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catherine: other parts of nhs are really feeling it. six trust including the nhs trust have declared critical incidents in the last few days. this happens when they are worried they cannot provide all the critical services they need to do. prime min. johnson: looking at the pressures on the nhs in the next couple of weeks, and may be longer, looking at the numbers of people who are going to be going into hospital, it would be absolute folly to sayhis is all over. we have got to stick with the plan b. catherine: in other words, no new restrictions at the moment. expect to hear more about puzder jab-- booster jabs. it is not unusual to hear that the nhs is under pressure in january. winter brings extra patients,
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ancovid is adding to that. this year there is another complication, the number of staff off because of the virus. several chief executives in england say that they are under the greatest sustained pressure they have seen. there are now more than 14,000 patientss with covid in hospitals in england. it is up almost 17% in a week. >> i spoke to staff who do find that treating unvaccinated patients who are seriously unwell, they find that upsetting, particularly if the patient says "i wish i'd been vaccinat all along." we are not here to judge, we are here to treat. catherine: there are some early encouraging signs, though. >> i was talking to london sheep exacts -- chief execs last week and they were seeing very concerning increases. 9%, 15%, 9%, on the 27th, 20th, 29th of december. interestingly, in the last two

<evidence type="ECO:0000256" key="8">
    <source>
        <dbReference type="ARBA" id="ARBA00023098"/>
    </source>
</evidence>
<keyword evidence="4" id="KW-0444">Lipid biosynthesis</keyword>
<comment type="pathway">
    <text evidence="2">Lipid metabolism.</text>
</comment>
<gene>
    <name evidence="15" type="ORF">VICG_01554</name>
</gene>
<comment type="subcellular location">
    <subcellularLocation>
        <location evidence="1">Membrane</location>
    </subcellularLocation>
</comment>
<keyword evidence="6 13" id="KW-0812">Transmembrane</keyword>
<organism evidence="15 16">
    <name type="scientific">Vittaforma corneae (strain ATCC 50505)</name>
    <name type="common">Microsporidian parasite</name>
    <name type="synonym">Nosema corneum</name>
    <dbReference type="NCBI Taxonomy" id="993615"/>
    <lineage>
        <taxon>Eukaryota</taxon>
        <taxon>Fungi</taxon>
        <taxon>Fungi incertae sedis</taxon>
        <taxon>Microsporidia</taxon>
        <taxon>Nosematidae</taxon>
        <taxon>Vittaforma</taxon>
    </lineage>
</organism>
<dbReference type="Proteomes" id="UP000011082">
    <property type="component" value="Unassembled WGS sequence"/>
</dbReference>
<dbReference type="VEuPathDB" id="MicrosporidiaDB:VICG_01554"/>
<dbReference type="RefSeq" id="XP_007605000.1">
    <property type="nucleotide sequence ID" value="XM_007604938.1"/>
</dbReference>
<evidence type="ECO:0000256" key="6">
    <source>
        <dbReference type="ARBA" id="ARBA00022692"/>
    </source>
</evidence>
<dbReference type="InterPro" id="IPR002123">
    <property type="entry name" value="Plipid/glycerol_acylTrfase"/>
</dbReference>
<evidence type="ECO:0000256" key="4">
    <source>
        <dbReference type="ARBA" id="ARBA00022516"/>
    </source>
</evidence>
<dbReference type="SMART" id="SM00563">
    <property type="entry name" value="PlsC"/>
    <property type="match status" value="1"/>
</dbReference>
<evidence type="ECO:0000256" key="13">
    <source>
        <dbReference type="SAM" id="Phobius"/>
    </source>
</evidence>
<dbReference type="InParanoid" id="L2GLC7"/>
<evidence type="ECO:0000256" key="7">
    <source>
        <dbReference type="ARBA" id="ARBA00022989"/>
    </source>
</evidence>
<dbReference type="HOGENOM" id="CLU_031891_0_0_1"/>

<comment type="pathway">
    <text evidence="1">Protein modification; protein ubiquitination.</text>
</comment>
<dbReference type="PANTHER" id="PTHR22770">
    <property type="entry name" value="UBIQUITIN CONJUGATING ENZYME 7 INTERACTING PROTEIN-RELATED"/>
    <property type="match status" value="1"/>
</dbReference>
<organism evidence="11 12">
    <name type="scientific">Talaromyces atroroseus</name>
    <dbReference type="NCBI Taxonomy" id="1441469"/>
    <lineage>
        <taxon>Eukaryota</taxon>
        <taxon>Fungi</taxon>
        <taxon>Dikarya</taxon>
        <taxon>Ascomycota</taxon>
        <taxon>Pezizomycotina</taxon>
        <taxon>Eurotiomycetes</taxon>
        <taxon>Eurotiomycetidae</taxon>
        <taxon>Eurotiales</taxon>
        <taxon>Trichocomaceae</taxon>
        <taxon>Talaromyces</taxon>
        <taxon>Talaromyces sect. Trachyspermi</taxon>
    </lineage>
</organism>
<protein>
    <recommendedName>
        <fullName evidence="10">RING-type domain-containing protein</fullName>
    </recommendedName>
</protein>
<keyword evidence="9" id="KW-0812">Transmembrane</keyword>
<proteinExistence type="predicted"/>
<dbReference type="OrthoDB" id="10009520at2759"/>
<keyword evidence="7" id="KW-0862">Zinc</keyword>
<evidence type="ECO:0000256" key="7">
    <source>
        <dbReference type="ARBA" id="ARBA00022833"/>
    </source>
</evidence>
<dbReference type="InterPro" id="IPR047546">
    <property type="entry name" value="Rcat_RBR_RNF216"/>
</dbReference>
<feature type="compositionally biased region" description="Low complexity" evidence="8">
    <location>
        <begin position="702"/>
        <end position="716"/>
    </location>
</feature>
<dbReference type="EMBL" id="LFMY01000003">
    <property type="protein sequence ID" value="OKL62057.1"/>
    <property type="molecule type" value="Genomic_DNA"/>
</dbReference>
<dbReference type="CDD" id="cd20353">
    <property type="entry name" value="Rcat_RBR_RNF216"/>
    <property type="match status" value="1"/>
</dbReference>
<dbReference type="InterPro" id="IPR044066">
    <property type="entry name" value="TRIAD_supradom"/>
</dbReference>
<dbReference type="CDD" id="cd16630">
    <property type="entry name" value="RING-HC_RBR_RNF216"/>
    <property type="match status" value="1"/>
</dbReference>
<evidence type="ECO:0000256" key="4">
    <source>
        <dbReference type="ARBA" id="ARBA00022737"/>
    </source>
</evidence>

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days, the numbers have dropped to 1% and 2%. catherine: back to school this week and back to masks and classrooms for secondary peoples in england. this brings them into line wi the rest of the u.k. labor says there is not enough focus on fresh air and classrooms. >> we have known for 18 months that it would be essential to make sure the classrooms are properly ventilated. all we have seen from the government are 7000 devices rolled out across hundreds of thousands or classrooms across england. it isn't good enough. catherine: ministers will look at rules again at the end of the month. catherine burns, bbc news. shaun: to the united states, where new coronavirus cases are averaging 400,000 each day, according to data quickly by johns hopkins university. schools across the u.s. will be reopening this week made the surge in omicron variant, but a shortage of at-home rapid tests across the u.s. has made reopening more difficult.
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u.s. food and drug administration has expended vaccine booster eligibility to 12-15-year-olds. let's talk to the director of the vaccination education center at the children's hospital of philadelphia. he is a physician of infectious diseases. doctor, thank you for talking to us on bbc news. what is the picture looking like at the moment inner-city? >> well, in philadelphia we are seeing definitely a lot more cases in children of this infection. what we do at our hospital, children's hospital in philadelphia, is when we admit children to the hospital, we tested to see whether they have covid independent of whether or not that is why they are getting invaded. we are seeing a greater percentage of children who have covid. we are seeing somewhat of an increase into our hospital because of covid and into the icu because of covid. it is hard to watch. omicron is to some extent immune-evasive, meaning even if